Led Zeppelin Victorious in ‘Stairway to Heaven’ Copyright Case
WASHINGTON – Fans of Led Zeppelin are feeling a “Whole Lotta Love” for the U.S. Supreme Court this week after the justices declined to take up the long-running copyright battle over the band’s “Stairway to Heaven.”
The justices did not explain their rationale for refusing to revive the case in a lengthy order list released Monday, but their decision ends six years of litigation over claims songwriters Jimmy Page and Robert Plant plagiarized a lesser-known group’s song.
At issue in the underlying lawsuit was whether Page and Plant lifted the song’s iconic acoustic introduction from a 1968 song called “Taurus” by the group Spirit.
Journalist Michael Skidmore filed the suit in 2014, on behalf of the estate of Randy Wolfe, the late Spirit frontman, who drowned in the Pacific Ocean in 1997 while trying to rescue his son from a rip current.
Skidmore lost and immediately appealed to the 9th U.S. Circuit Court of Appeals.
On appeal his attorneys argued the jury verdict was flawed because the jurors were never allowed to actually hear the album recording of “Taurus” at trial. Instead, the judge insisted they rely only on the sheet music deposited with the U.S. Copyright Office.
A three-judge 9th Circuit panel initially agreed with Skidmore, and ordered a new trial due to bad jury instructions.
But on appeal of that decision, the entire 9th Circuit held the lower court judge acted appropriately because the 1909 Copyright Act protects sheet music rights, but not the recordings of songs.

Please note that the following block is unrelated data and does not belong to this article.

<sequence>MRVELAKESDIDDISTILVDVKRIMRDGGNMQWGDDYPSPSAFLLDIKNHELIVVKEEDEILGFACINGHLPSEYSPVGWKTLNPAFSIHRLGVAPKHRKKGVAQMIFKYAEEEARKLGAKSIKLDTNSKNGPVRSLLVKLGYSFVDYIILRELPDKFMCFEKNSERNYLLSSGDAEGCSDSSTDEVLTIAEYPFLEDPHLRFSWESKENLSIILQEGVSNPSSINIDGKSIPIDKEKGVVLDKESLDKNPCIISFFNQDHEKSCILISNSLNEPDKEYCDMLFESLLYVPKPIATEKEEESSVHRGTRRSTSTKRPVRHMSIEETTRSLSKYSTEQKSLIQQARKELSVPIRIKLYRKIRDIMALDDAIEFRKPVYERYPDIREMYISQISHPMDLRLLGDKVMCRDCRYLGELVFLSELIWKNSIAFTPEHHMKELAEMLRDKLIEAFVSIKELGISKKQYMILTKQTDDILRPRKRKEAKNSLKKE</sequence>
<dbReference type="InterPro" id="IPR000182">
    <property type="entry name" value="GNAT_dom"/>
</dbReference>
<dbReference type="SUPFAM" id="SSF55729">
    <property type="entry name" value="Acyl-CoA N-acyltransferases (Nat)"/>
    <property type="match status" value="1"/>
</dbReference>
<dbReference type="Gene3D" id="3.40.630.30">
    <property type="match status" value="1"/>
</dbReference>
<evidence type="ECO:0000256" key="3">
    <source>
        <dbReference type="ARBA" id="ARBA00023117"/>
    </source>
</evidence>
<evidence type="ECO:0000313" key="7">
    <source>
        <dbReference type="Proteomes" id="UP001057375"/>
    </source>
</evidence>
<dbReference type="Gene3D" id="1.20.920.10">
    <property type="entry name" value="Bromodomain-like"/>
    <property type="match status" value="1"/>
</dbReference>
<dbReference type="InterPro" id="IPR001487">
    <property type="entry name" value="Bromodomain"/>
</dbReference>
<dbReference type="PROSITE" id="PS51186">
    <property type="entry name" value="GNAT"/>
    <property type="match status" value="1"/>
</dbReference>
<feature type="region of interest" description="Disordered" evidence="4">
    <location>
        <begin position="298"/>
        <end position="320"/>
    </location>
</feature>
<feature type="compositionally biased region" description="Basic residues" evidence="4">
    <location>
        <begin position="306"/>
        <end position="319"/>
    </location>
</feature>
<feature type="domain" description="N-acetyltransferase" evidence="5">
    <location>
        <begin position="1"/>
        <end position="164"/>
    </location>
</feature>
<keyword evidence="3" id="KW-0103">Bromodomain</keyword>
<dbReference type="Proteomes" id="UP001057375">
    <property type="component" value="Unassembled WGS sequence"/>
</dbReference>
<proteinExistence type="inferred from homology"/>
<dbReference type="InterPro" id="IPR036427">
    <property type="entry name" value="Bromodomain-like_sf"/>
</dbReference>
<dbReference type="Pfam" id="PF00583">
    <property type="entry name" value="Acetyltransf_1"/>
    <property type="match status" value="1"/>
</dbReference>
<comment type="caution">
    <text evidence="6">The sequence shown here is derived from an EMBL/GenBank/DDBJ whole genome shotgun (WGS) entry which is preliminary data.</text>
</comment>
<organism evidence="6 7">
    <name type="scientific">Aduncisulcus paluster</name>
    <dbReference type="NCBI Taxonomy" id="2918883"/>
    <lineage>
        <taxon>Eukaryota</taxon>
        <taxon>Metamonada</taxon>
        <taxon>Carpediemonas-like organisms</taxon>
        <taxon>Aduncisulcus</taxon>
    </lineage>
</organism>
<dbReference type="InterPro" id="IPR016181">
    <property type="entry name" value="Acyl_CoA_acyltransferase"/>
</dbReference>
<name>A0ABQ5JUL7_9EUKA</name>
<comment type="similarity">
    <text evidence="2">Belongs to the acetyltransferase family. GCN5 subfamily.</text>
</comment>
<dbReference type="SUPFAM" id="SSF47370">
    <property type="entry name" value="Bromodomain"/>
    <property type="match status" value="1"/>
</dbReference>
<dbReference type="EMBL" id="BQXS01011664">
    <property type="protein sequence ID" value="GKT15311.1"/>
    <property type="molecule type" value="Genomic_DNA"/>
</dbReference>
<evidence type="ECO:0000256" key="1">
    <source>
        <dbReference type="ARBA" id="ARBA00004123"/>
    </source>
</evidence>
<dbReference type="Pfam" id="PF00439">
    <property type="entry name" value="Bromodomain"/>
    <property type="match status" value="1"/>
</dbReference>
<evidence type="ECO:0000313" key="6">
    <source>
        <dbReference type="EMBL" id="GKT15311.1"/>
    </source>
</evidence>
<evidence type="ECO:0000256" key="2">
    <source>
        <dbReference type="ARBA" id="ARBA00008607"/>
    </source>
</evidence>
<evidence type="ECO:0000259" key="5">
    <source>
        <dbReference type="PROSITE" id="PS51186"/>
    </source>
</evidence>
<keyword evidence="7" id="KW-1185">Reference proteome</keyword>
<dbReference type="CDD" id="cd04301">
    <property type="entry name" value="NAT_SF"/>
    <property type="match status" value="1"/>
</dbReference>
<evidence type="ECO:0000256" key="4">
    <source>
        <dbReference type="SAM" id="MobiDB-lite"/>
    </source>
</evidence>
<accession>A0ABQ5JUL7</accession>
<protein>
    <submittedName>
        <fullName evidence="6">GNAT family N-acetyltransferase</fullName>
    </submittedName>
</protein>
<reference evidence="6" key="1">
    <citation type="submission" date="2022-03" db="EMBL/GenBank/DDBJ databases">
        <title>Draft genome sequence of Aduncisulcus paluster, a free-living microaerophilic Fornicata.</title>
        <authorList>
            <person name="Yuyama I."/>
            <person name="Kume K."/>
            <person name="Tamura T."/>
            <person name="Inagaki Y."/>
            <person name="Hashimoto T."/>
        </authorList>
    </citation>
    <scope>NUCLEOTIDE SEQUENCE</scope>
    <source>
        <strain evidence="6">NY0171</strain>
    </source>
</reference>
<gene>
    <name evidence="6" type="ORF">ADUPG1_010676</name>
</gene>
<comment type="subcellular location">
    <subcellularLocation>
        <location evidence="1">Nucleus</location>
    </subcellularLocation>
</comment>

The appellate court ruling also struck down the legal standard known as the inverse ratio rule, that set a somewhat lower bar for plaintiffs in copyright cases to assert similarity if they could prove the alleged infringer had access to the work they were accused of pilfering.
In this case, Led Zeppelin was known to have been the opening act for Spirit on a portion of the British band’s first U.S. tour, and Page himself acknowledged owning the Spirit album on which “Taurus” appeared.
The 9th Circuit ruling also tightened the rules for claiming infringement based on the “arrangement” of unprotectable musical elements, like a collection of notes or a riff.
Skidmore appealed to the Supreme Court, claiming the 9th Circuit had ruled too favorably for the music industry and “given Hollywood exactly what it has always wanted: a copyright test which it cannot lose.”
Skidmore went on to claim the 9th Circuit ruling was “a disaster for independent artists” and “the end of real copyright protection for musical works.”
Following the 9th Circuit ruling Skidmore’s attorney, Francis Malofiy, told Rolling Stone magazine the outcome of the case was “a big win for the multi-billion dollar [music] industry against the creative.”
“I love Led Zeppelin, as a man, and I can separate my appreciation for them as four band members playing amazing music, but they’re the greatest art thieves of all time and they got away with it again today,” Malofiy said. “They won on a technicality. But they absolutely stole that piece of work.”
“Stairway to Heaven,” released in 1971, was a staple of FM rock radio for the remainder of the 1970s.
As is their custom, the justices did not explain why they declined to take up the case.